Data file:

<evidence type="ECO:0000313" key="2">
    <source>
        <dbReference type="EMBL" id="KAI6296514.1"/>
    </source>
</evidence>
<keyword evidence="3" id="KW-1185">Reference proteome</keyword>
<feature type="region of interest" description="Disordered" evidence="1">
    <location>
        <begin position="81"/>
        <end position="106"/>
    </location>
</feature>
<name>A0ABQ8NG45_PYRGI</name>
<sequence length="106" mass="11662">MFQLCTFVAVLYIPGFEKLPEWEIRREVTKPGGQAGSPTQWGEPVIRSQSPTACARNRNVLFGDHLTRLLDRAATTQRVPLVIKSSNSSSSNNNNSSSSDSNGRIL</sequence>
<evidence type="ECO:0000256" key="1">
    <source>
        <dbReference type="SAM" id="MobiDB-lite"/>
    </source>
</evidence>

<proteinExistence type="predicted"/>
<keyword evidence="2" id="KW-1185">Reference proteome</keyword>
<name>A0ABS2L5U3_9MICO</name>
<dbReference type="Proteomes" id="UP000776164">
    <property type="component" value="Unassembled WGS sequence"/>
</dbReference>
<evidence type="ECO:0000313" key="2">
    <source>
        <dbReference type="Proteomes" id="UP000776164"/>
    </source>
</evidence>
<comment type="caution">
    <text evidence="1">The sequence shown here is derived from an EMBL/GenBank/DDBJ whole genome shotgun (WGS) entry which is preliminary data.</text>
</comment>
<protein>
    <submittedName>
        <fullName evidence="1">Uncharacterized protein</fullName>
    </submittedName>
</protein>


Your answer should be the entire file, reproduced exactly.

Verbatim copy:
<evidence type="ECO:0000313" key="2">
    <source>
        <dbReference type="EMBL" id="KAI6296514.1"/>
    </source>
</evidence>
<keyword evidence="3" id="KW-1185">Reference proteome</keyword>
<feature type="region of interest" description="Disordered" evidence="1">
    <location>
        <begin position="81"/>
        <end position="106"/>
    </location>
</feature>
<name>A0ABQ8NG45_PYRGI</name>
<sequence length="106" mass="11662">MFQLCTFVAVLYIPGFEKLPEWEIRREVTKPGGQAGSPTQWGEPVIRSQSPTACARNRNVLFGDHLTRLLDRAATTQRVPLVIKSSNSSSSNNNNSSSSDSNGRIL</sequence>
<evidence type="ECO:0000256" key="1">
    <source>
        <dbReference type="SAM" id="MobiDB-lite"/>
    </source>
</evidence>

<proteinExistence type="predicted"/>
<keyword evidence="2" id="KW-1185">Reference proteome</keyword>
<name>A0ABS2L5U3_9MICO</name>
<dbReference type="Proteomes" id="UP000776164">
    <property type="component" value="Unassembled WGS sequence"/>
</dbReference>
<evidence type="ECO:0000313" key="2">
    <source>
        <dbReference type="Proteomes" id="UP000776164"/>
    </source>
</evidence>
<comment type="caution">
    <text evidence="1">The sequence shown here is derived from an EMBL/GenBank/DDBJ whole genome shotgun (WGS) entry which is preliminary data.</text>
</comment>
<protein>
    <submittedName>
        <fullName evidence="1">Uncharacterized protein</fullName>
    </submittedName>
</protein>